Victor Pantoja, administrator of Kidsville Pediatrics in Haines City, Fla., began searching for a new HMO for his five employees early this year, when he heard that his existing insurer might be shut down.
Some insurance firms wouldn't return Pantoja's phone calls. Others promised to send him application materials but never did. One HMO even gave him five toll-free numbers to call. The first four didn't work. After dialing the fifth number, he was put on hold for 45 minutes.
"Then to top it off, by the time we finally did get an application, they'd raised the rate they initially quoted us," Pantoja says. "We've been getting the runaround. It's really frustrating."
Pantoja is among the thousands of small employers affected by what many call blatant-but long tolerated-discriminatory practices by insurance companies in Florida.
The controversy started about four years ago, when health insurers began slashing the commissions paid to sales agents on policies written for businesses with one to five employees, in effect blacklisting the smallest groups by dint of low incentives.
But the situation has worsened since Feb. 1, when Heathrow, Fla.-based SunStar Healthcare was placed in state receivership for falling below capital-reserve requirements. The HMO's closure forced 84,000 individual and small-business customers-including Kidsville Pediatrics-to seek new health coverage. Thousands like Pantoja have been stonewalled or outright rejected.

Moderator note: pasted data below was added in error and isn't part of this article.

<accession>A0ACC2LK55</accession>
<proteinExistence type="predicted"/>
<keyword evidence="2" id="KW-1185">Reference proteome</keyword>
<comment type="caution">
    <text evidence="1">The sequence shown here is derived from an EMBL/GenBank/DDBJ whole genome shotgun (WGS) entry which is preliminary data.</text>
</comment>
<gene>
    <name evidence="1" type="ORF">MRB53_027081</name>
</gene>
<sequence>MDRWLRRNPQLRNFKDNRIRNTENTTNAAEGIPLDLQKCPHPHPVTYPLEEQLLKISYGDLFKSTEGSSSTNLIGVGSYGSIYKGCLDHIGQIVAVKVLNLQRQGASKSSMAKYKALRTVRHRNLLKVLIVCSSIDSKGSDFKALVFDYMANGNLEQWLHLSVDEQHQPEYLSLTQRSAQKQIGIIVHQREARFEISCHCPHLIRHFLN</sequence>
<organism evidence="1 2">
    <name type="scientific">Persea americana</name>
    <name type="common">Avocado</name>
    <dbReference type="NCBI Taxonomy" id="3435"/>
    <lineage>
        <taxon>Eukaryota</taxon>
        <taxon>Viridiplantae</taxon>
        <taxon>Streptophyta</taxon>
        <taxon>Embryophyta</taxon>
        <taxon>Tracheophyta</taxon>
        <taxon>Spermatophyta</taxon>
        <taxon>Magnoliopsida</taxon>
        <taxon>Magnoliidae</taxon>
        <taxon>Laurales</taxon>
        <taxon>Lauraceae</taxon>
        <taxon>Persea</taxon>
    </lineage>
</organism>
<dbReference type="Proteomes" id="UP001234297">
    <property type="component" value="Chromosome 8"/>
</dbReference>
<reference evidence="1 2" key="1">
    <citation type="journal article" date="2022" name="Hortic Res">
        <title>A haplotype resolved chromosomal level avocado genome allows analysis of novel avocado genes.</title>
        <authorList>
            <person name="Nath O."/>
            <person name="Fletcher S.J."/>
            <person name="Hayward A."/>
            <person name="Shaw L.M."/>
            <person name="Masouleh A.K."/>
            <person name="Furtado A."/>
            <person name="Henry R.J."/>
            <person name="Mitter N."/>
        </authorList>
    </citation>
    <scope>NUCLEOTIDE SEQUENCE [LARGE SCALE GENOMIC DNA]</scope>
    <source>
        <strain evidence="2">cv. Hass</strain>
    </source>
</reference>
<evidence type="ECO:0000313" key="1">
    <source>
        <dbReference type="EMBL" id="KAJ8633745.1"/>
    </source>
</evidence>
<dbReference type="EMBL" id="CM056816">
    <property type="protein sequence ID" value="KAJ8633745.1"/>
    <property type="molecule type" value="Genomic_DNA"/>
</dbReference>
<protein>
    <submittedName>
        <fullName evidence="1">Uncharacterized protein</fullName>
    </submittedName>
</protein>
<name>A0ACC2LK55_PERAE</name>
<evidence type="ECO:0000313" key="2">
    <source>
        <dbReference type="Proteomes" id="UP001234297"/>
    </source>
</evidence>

Though state law forbids insurance firms from turning away even the smallest businesses, insurers are keenly aware these clients cost them money. One hospital stay can run upward of $10,000, far more than small employers pay in annual premiums.
Agents say that's why many insurers have cut small-group commissions to as low as 1% from 10% to discourage them from accepting that business. And many agents admit the cuts have indeed made them lose enthusiasm for taking on small groups.